( CNN ) On Feb. 1, University of California, Berkeley canceled a schemed appearance by inflammatory right-wing commentator and former Breitbart editor Milo Yiannopoulos following violent protests that caused $100,000 in damage to the campus.
In 1977, Vivienne Westwood designed, sold and wore a T-shirt emblazoned with swastika and an inverted image of Christ on the cross, supposedly as a protest against the creation.
“( We) were just saying to the older generation, ‘We don’t accept your values or your taboo, and you’re all fascists, ‘” Westwood told Time publication
“Westwood really understood that interesting fashion statements come from the streets and from the body politic , not from the designers, ” Tynan said.
With her Autumn-Winter 2017 menswear collect, proven last month in London, the designer took aim at what she called the “rot in political systems” sending models onto the runway in purposely torn garments, hinting at a dystopian future.
“Bad legislators are all the same. They are the ones who always get into power. We want people power and democratic rule, ” Westwood told CNN at the indicate.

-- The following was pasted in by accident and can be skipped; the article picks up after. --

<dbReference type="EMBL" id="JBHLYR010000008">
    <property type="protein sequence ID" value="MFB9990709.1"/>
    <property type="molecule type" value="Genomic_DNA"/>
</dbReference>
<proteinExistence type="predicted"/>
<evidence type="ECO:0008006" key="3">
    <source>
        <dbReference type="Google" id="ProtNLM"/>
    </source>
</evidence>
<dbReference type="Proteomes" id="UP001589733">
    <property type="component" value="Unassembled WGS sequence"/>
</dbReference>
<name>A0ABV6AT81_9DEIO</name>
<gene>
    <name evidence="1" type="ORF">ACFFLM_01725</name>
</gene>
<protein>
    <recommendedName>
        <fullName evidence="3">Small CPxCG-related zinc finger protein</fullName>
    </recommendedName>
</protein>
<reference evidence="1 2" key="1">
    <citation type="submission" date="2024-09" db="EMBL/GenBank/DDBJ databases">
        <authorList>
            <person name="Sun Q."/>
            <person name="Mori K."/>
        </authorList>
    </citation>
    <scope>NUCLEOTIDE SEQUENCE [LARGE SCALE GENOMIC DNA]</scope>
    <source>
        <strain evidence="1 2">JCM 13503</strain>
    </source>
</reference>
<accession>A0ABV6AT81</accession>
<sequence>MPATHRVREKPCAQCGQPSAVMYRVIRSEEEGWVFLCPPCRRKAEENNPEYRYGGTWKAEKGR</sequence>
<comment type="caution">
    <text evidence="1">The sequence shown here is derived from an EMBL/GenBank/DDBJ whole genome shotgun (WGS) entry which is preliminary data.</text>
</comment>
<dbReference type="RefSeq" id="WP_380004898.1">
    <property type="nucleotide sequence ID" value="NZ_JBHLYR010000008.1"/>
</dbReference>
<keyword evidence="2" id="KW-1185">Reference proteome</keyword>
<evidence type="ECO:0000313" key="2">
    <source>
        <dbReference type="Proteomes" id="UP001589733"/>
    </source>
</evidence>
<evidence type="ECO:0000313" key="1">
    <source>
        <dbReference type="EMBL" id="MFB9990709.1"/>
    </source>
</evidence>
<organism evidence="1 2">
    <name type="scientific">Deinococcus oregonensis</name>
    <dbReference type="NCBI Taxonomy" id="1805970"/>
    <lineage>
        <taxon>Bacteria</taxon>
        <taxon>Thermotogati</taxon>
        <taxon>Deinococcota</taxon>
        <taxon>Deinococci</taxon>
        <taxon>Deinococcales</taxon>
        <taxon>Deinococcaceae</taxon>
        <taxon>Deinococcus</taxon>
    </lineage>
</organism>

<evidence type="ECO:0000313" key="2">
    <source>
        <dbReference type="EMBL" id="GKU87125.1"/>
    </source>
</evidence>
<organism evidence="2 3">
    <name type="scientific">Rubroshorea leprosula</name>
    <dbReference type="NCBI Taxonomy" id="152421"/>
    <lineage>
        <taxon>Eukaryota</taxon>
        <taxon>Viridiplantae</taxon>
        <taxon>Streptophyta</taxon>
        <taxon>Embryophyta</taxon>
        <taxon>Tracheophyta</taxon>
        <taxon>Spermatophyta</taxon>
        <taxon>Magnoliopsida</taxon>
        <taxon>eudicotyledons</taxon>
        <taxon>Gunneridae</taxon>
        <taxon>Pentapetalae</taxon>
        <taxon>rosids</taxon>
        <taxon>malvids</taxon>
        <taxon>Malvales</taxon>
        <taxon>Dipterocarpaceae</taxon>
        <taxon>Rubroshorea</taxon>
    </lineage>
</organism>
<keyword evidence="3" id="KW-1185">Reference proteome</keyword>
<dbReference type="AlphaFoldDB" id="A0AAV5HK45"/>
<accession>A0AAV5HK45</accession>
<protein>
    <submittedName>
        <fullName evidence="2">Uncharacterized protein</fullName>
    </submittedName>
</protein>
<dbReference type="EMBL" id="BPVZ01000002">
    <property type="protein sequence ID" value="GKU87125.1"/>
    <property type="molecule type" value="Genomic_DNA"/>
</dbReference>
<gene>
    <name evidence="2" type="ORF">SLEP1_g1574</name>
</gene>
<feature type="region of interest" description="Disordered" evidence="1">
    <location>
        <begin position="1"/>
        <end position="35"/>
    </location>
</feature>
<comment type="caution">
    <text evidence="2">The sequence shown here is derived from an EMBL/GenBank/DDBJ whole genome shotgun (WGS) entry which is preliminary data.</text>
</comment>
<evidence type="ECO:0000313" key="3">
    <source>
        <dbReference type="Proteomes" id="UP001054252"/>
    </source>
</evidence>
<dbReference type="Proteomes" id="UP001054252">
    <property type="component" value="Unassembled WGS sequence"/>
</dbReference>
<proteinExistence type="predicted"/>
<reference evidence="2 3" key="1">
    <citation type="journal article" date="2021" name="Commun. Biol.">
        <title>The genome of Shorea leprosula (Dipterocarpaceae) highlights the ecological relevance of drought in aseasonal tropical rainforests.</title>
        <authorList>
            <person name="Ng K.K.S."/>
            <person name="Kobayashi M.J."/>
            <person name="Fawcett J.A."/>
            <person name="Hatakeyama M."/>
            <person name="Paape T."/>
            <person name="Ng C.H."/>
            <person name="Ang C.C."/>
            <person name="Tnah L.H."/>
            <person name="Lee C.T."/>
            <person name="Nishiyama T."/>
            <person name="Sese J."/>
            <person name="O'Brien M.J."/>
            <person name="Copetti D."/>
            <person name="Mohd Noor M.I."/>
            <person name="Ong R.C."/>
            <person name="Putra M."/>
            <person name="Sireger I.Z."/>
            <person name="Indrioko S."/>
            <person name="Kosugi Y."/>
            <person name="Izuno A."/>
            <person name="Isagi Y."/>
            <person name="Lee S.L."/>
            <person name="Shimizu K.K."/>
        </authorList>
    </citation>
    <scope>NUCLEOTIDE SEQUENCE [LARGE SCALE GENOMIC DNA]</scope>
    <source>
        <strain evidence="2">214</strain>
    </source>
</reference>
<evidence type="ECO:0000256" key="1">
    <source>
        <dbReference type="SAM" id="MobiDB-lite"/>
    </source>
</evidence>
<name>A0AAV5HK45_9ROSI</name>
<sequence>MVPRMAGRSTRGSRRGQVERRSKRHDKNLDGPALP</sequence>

In a more delicate move, Raf Simons use David Bowie’s “This Is Not America” to soundtrack his Americana-inspired collection at Calvin Klein earlier this month.
“Yes, I think( style) can be a kind of resistance, ” Simons told GQ
in the lead-up to show, his first for the brand. “But no more than any other person taking a position or speaking up.”
Expressions of pride
Last September, Delhi-born, London-based decorator Ashish Gupta seemed to take a cue from Hamnett when, after indicating a luxurious collection that celebrated Indian culture and craftsmanship and contemporary sportswear, he took his prow in a T-shirt emblazoned with a single word: “IMMIGRANT.”
“I was so angry about Brexit and the hate crimes that have happened since then against minorities, ” he said in an interview with Teen Vogue
after the prove. “I felt like it was so important this season to demonstrate how much richer we are as a multicultural society, and how immigration is so misunderstand and maligned.”
Ahead of his follow-up collection, Gupta is optimistic about fashion’s political power.
“Silence is no longer an option. If manner speaks loud enough, then policy can change, ” he told CNN in an email. “I find hope in the thought that art usually becomes a voice of disagreement in times like this.”
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